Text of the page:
Moreover, such a policy would have a positive impact on patients, while making an insignificant dent in Medicare spending. As shown in Figures 4 and 5, HCTs cost less than both cornea and kidney transplants and they are needed by fewer patients.9 Therefore, it just makes sense for CMS to reimburse hospitals for their cell acquisition cost separate from the DRG rate, just as they do for the acquisition cost of solid organs.

In the end, the future is brighter than ever before for patients suffering from blood cancers. Technology is progressing rapidly, medical treatments are tackling diseases that were death sentences just decades ago, and policymaking is finally beginning to catch up with this progress. We now need CMS to take the next logical step and create standardized, fair reimbursement rules for all Medicare beneficiaries, no matter where they choose to receive care. As a physician and an advocate, I will echo the same message I have delivered so often: the evidence is clear, and it is time for a change. It’s what my patients and so many others deserve.


Jeffrey W. Chell, MD, is chief executive officer of National Marrow Donor Program.

Jeffrey W. Chell, MD
CEO, National Bone Marrow Donor Program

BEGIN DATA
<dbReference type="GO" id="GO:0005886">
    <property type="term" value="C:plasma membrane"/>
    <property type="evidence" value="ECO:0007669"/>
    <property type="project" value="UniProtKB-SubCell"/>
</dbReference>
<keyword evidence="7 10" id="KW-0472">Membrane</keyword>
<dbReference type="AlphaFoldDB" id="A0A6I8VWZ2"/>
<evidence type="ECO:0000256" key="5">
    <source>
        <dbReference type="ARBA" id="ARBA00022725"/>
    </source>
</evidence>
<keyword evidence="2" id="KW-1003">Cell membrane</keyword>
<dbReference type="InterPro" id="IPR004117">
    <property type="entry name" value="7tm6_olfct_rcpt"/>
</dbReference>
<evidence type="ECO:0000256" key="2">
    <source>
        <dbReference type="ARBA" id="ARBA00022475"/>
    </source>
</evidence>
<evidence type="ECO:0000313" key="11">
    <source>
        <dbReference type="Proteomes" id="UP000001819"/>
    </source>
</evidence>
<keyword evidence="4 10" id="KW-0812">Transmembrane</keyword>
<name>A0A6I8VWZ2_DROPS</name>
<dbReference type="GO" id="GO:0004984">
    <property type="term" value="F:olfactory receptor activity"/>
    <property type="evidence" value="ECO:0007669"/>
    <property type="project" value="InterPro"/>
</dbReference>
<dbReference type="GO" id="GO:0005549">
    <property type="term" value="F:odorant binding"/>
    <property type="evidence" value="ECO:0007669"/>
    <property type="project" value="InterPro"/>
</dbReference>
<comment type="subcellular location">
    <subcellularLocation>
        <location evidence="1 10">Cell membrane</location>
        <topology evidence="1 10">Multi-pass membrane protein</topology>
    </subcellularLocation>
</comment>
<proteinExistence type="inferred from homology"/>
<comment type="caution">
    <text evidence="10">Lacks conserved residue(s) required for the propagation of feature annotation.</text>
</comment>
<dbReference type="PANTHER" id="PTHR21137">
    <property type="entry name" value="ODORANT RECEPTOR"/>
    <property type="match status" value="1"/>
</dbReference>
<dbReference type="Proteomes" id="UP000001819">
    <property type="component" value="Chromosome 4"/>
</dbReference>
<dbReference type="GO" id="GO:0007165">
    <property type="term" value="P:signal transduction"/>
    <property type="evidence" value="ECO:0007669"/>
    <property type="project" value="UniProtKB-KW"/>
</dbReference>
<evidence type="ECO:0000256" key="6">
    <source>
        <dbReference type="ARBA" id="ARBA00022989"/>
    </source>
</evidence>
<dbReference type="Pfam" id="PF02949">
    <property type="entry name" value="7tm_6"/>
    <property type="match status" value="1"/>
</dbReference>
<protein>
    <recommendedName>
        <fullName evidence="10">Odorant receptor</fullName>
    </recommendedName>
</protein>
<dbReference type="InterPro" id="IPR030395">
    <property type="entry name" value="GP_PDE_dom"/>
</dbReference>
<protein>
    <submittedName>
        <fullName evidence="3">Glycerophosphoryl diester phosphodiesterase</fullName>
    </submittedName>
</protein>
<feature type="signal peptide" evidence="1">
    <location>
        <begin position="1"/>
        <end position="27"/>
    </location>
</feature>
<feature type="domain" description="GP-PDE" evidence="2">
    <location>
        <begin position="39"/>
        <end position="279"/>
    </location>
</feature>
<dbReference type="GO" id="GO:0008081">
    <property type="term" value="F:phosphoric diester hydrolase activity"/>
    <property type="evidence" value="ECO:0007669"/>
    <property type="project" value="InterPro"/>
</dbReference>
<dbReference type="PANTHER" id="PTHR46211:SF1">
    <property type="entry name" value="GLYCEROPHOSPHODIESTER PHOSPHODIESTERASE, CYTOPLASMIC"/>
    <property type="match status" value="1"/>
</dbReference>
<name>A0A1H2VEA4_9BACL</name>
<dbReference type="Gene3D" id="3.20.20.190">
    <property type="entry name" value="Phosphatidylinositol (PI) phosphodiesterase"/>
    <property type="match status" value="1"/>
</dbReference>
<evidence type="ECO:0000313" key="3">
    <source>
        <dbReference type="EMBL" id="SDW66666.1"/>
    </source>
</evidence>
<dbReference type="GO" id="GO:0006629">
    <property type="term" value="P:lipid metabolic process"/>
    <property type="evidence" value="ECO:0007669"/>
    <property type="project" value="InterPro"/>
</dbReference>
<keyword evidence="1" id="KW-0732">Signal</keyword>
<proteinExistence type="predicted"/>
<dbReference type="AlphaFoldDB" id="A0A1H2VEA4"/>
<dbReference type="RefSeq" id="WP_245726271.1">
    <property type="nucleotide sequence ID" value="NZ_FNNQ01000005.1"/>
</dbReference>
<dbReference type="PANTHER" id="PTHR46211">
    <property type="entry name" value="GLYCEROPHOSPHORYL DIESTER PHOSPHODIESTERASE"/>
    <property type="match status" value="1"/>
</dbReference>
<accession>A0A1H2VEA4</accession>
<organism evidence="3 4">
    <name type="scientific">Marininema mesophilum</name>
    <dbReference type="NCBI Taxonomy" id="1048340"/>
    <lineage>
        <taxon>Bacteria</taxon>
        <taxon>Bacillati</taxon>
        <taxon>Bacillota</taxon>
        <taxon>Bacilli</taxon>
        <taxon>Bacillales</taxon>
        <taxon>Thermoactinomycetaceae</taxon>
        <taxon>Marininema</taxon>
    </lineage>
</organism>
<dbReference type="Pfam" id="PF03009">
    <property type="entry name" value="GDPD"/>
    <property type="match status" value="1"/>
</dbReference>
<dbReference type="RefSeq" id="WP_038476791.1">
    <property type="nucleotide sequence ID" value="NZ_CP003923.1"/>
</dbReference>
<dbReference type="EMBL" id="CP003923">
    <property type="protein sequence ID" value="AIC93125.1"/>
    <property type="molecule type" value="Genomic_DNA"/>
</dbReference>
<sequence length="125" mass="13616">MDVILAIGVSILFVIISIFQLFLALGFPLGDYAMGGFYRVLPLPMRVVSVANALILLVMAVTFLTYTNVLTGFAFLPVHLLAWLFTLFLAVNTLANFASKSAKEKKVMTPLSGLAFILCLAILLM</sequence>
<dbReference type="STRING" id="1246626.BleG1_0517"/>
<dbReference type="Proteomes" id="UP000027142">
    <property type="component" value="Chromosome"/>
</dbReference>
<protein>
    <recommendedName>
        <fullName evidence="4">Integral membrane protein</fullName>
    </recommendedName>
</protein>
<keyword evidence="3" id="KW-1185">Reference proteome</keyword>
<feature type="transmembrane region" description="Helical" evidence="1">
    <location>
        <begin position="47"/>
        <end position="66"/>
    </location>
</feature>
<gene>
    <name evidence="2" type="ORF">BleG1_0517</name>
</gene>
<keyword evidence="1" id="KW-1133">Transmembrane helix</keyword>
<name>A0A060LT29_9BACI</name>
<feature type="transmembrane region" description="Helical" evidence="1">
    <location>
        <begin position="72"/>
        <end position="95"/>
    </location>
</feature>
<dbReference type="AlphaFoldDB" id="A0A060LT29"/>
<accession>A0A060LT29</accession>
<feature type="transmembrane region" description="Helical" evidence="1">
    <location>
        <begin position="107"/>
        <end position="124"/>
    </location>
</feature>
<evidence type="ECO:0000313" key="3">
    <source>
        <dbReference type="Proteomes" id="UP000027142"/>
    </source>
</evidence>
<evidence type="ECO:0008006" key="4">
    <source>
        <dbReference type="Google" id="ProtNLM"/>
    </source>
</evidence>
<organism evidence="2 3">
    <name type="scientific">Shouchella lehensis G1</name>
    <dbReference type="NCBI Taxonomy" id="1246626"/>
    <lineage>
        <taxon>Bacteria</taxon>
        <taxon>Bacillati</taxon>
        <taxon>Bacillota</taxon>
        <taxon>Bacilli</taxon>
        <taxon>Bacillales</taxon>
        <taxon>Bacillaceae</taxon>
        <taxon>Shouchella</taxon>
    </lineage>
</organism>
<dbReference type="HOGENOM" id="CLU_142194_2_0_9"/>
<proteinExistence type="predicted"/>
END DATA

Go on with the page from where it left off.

500 N 5th St.
Minneapolis, MN 55401-1206

1. Facts and statistics. Leukemia & Lymphoma Society website. Accessed February 20, 2017.

2. Hematopoietic progenitor cell transplant. Ministry Health Care website. http://ministryhealth. org/Services/Cancer/Locations/SaintJosephsHospital/Transplant/HematopoieticProgenitorCell- Transplant.nws. Accessed February 20, 2017.

3. Haploidentical stem cell transplant. Leukemia Foundation website. http://www.leukaemia. stem-cell-transplant. Accessed February 20, 2017.

4. Internal data. Be The Match.

5. Details for title: CMS-1656-FC. Hospital outpatient prospective payment—final rule with comment and final CY2017 payment rates. CMS website. Fee-for-Service-Payment/HospitalOutpatientPPS/Hospital-Outpatient-Regulations-and-Notices- Items/CMS-1656-FC.html. Accessed February 20, 2017.

6. Majhail NS, Mau LW, Denzen EM, Arneson TJ. Costs of autologous and allogeneic hematopoietic cell transplantation in the United States: a study using a large national private claims database. Bone Marrow Transplant. 2013;48(2):294-300. doi: 10.1038/bmt.2012.133.

7. Cancer Stat Facts: acute myeloid leukemia (AML). National Cancer Institute website. http://seer. Accessed February 20, 2017.

8. Medicare Provider and Analysis Review Database, 2015; Centers for Medicare & Medicaid Services.

9. Bentley TS. 2014 U.S. organ and tissue transplant cost estimates and discussion. Milliman website. pdf. Published December 2014. Accessed February 20, 2017.
Copyright AJMC 2006-2018 Clinical Care Targeted Communications Group, LLC. All Rights Reserved.